Isolation, writing, eating, traveling, & sex - all parts of what Akerman does in her directorial feature-length debut, also stars in as well. There are moments where you'll think you might yawn on how she does her daily routine & road trip before seeing her lover, but her style in camerawork & storytelling has a lot to tell & can get some into feeling like you're with her in the film when viewing the first time. <3
3 very 'male' literary/cinematic tropes 1) The intense, consuming, artist's isolation; 2) the rootless nighttime wanderer of highways, diners, lonely encounters; 3) the rakish ex-lover, charming their way back... But embodied by a woman. And it strikes me that this is the very 1st time I've gotten to see that... Not a great film, despite some neat formalism. But I'd show it to every young non-male artist I could. 3.5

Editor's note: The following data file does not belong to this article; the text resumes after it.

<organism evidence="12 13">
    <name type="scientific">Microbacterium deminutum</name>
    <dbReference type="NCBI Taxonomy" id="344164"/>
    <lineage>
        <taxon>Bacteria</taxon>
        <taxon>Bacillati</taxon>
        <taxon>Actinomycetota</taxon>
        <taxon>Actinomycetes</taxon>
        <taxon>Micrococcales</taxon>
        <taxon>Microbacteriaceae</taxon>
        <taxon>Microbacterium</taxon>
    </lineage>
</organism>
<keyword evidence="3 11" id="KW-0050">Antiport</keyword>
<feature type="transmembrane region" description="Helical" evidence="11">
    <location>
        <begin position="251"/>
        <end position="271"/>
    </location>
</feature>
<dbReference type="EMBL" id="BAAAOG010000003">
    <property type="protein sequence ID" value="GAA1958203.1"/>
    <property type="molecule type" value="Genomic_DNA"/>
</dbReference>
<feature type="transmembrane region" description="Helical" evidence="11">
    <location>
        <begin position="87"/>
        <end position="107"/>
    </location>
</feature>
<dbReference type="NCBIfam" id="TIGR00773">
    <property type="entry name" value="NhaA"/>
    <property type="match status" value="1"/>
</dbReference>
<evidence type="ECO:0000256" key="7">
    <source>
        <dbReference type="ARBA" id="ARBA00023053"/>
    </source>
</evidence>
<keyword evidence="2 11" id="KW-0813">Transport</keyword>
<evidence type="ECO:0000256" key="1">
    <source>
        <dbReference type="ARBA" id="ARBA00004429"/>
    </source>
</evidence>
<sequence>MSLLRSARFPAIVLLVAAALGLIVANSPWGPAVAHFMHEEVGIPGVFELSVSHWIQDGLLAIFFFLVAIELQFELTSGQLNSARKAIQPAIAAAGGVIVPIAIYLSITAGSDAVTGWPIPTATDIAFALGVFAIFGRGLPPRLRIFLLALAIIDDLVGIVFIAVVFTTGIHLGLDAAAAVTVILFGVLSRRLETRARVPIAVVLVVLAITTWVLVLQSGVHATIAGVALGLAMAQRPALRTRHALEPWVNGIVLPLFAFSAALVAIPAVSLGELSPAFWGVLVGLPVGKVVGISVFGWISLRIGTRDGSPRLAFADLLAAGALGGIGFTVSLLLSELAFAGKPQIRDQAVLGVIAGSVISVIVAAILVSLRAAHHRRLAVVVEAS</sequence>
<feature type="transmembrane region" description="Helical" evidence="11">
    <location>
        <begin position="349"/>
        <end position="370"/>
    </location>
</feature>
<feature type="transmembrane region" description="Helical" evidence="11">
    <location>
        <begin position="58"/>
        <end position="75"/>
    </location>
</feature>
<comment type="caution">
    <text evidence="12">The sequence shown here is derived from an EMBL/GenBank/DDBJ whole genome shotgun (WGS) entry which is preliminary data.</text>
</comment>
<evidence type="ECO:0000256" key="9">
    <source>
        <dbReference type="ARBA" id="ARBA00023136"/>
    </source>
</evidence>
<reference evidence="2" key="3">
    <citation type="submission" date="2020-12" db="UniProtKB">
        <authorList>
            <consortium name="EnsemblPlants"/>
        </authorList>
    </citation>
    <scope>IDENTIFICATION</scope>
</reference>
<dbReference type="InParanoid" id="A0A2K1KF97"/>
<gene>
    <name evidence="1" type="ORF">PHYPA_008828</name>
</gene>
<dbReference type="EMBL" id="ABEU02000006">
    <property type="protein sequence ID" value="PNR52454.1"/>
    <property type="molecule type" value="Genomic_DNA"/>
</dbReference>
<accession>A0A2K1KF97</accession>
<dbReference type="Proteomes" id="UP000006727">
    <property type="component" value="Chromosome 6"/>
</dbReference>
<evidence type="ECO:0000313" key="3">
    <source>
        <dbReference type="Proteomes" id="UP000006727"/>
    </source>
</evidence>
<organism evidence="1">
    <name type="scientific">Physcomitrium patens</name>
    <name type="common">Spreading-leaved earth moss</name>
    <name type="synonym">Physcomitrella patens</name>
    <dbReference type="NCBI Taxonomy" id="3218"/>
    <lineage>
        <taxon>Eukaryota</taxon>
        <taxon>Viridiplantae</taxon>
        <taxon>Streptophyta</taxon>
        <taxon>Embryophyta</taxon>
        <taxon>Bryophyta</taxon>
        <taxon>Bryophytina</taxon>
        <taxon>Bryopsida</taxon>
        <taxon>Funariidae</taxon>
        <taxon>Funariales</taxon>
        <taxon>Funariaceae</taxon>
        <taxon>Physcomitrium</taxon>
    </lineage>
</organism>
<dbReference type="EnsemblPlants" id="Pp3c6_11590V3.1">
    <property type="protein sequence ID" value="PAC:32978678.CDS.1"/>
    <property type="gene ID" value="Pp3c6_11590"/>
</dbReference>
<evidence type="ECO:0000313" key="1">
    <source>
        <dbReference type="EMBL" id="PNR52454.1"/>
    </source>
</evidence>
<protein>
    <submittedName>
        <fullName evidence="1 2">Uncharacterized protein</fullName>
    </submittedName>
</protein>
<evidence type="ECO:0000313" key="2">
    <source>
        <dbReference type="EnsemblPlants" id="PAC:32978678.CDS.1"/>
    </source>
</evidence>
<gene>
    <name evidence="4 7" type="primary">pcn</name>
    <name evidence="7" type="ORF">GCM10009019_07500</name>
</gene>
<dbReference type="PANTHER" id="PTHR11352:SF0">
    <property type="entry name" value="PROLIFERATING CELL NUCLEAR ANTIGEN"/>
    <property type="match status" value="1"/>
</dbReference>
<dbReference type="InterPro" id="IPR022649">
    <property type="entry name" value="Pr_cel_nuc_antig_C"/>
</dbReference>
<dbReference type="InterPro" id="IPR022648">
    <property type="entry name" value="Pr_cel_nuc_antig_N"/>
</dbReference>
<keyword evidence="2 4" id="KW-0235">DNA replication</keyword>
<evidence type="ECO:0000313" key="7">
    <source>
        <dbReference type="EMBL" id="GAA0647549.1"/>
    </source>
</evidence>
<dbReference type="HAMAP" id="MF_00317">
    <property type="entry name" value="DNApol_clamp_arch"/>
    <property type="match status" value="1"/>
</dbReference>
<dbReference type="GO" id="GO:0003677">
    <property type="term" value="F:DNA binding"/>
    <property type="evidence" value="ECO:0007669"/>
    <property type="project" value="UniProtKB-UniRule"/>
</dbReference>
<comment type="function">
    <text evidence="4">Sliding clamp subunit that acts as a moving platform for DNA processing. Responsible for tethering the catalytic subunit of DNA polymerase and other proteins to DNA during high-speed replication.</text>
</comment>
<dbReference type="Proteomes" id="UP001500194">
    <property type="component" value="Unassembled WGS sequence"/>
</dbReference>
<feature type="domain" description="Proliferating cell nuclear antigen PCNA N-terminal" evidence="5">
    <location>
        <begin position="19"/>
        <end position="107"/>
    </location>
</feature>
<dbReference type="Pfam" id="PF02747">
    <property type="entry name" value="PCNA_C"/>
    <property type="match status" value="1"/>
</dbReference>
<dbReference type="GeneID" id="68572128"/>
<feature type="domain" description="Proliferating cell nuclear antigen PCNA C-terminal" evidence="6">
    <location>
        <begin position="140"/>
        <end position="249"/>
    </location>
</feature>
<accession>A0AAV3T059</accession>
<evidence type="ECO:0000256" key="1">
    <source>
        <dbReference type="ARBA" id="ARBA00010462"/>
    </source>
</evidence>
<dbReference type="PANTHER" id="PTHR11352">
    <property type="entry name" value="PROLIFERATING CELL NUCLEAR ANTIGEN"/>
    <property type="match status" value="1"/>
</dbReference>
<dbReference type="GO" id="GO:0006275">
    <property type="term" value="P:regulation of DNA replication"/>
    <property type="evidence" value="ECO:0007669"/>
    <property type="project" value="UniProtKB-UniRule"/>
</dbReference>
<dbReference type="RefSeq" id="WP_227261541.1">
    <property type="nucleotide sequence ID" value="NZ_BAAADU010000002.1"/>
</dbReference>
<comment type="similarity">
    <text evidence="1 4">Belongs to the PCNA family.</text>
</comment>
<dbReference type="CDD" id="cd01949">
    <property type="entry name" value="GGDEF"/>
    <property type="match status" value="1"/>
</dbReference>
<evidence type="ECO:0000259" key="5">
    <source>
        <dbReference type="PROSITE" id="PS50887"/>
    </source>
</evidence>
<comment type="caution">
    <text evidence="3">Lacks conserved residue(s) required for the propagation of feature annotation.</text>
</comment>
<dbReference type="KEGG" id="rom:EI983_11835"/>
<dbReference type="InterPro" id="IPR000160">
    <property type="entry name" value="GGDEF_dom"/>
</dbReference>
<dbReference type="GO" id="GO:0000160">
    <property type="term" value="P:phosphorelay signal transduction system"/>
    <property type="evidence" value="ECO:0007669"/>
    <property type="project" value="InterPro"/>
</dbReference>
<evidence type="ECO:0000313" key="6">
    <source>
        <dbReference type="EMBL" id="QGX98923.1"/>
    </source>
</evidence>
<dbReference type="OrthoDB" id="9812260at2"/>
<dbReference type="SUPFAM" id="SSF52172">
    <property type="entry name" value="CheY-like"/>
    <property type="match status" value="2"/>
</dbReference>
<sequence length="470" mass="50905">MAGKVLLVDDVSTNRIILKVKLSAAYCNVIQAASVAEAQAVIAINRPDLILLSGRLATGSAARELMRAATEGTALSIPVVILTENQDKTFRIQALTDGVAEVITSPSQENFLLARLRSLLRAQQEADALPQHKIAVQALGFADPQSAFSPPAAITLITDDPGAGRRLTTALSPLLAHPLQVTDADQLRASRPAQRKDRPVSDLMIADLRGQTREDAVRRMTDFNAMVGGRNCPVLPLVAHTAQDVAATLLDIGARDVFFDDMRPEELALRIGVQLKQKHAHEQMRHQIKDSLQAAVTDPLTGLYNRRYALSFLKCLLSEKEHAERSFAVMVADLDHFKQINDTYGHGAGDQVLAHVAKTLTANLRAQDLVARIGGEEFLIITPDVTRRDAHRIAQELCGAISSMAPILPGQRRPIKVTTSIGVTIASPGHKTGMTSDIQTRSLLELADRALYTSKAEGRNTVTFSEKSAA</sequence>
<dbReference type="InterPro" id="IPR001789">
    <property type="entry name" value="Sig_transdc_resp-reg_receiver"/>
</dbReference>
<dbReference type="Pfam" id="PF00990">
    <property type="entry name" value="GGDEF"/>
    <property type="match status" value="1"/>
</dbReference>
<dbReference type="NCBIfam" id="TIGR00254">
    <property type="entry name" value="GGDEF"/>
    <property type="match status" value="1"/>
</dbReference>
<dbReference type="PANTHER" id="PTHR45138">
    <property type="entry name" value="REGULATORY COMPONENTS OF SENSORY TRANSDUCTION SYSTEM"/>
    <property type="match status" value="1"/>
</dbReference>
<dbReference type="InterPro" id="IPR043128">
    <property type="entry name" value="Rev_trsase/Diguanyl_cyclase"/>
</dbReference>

It's about love. There are elements of performance art, particularly in the first part. Something is narrated and then performed. I love the sugar, because that is so accurate as a form of desperation. The second part is like a silent documentary. Then there is a narrative. Lastly there is a seduction and lovemaking. "Leap and dance and kiss whom you please."
I can't recall a time I have been more devastated by an artist leaving this life. I don't know of another filmmaker who has captured such agonizing isolation meshed simultaneously with rabid intimacy via the most minimal of means. This is human being.
A fellow mubi user, Matthew Marten's put it best: "Je Tu Il Elle is another of [Ackerman's] fine and convincing demonstrations that the rigors of avant-garde experimentation can coexist peaceably and movingly with highly personal, emotional material."
These early Akermans are such a strange and lustrous lot. Je Tu Il Elle is another of her fine and convincing demonstrations that the rigors of avant-garde experimentation can coexist peaceably and movingly with highly personal, emotional material.
A brave, very intimate debut. I love the kind of films where you can immediately feel an honest, expressive voice behind the camera, and here a 25-year old Akerman builds her own atmosphere and language to let it all out.